BRIEF DESCRIPTION OF THE DRAWINGS

For a detailed description of illustrative examples, reference will now be made to the accompanying drawings in which:

FIG. 1 shows a system in accordance with various examples;

FIG. 2 depicts inputs to the usage definition of an application in accordance with various examples;

FIG. 3 shows a method in accordance with various examples; and

FIG. 4 shows another method in accordance with various examples.

DETAILED DESCRIPTION

FIG. 1 illustrates a system 8 that includes a hardware processor 10 (e.g., central processing unit, “CPU”) coupled to an input device 12, an output device 14, and a non-transitory storage device 16. Although a single hardware processor 10 is shown in the example of FIG. 1, more than one hardware processor can be included in other examples. The input device 12 may include a keyboard, a mouse, a trackball, or combinations thereof. The output device 14 may include a display. A user interacts with the system of FIG. 1 via the input and output devices 12 and 14.

The non-transitory storage device 16 may include random access memory (“RAM”), a hard disk drive, a compact disc read-only memory (“CD ROM”), Flash storage, and other non-transitory storage devices. The storage device 16 stores a software compliance tool 18 that includes machine-readable instructions that may be executed by processor 10. Execution of the software compliance tool 18 by processor 10 causes the processor 10 to implement some or all of the functionality described herein. The storage device 16 may also include log data 22, a message database 24, a constraints-business usage compatibility database 26, and a license database 28.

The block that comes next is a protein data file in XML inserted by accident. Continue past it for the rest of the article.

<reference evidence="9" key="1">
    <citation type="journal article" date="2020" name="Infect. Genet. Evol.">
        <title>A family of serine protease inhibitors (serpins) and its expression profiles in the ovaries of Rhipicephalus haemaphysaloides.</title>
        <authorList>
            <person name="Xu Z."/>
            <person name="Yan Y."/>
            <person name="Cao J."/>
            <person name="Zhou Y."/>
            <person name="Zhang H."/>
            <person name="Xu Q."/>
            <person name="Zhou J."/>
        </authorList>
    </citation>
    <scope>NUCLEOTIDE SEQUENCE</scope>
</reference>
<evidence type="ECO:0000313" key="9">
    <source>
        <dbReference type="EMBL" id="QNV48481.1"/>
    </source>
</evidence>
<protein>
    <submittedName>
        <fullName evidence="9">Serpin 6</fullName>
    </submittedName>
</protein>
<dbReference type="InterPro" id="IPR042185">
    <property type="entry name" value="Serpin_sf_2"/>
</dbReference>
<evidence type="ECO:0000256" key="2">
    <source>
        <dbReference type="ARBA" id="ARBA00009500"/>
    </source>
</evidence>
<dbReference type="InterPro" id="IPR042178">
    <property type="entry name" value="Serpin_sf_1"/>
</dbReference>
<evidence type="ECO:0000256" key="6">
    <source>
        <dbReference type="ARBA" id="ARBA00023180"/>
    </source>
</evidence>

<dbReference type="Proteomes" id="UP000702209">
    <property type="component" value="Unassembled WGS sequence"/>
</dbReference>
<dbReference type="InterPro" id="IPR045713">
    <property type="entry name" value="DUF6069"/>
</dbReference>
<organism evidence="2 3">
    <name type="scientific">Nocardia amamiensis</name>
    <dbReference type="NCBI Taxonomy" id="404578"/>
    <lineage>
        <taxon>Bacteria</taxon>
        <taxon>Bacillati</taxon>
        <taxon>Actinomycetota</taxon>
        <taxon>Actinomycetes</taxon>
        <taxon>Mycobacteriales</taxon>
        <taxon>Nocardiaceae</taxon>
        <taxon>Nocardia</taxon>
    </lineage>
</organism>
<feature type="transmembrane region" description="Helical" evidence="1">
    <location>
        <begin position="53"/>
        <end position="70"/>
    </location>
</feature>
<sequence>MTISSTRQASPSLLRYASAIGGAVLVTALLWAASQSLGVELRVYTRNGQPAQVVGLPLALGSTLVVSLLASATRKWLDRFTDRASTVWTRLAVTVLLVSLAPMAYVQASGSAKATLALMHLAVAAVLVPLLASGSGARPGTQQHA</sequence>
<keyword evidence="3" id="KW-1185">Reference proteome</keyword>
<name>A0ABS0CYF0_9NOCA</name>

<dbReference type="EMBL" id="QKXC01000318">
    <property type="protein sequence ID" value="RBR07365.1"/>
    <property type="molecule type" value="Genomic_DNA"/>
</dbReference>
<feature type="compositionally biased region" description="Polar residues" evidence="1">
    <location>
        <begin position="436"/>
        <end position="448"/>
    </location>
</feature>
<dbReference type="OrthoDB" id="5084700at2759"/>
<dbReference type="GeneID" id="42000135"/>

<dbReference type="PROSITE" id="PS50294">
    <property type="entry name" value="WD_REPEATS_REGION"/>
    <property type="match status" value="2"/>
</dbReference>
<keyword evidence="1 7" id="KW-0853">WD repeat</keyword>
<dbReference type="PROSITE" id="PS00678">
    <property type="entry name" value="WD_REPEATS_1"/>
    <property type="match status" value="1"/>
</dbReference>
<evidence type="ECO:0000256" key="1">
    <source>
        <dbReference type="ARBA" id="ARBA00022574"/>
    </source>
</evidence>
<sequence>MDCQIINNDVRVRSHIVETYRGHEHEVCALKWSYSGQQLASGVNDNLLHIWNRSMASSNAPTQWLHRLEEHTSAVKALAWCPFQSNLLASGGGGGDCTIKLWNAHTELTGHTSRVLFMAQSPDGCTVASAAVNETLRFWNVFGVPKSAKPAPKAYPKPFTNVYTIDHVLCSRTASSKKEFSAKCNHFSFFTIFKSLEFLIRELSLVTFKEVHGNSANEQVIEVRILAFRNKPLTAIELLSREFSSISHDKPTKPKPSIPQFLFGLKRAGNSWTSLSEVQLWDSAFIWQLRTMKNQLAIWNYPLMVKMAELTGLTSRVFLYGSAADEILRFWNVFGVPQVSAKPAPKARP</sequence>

The software compliance tool 18 permits a user to create a description of a software project. The project comprises a software application that has been or is being created by an author (e.g., a software developer). For ease of discussion, the project may be discussed herein in the future tense, but the software tool 18 can be used to analyze a software project that already exists as well.

The project to be created will include source code, some of which will be written by the author and some of which will include software components that the author will not create but will incorporated into the project nevertheless. For example, the author may download a particular software component, or multiple software components into the project. The use of such software components authored by a person other than the author of the project avoids the author from having to create a software component that already exists thereby streamlining the development of the software project. The term “software component” in this disclosure refers to a collection of machine-readable instructions that are to be used in a software project, but that may not be written by the author of the project.

One or more of the software components may be subject to a software license, sometimes referred to as an “open source software license.” Such licenses permit the corresponding software component to be used but pursuant to certain restriction and constraints. Numerous different types of open source software exist or may be created in the future.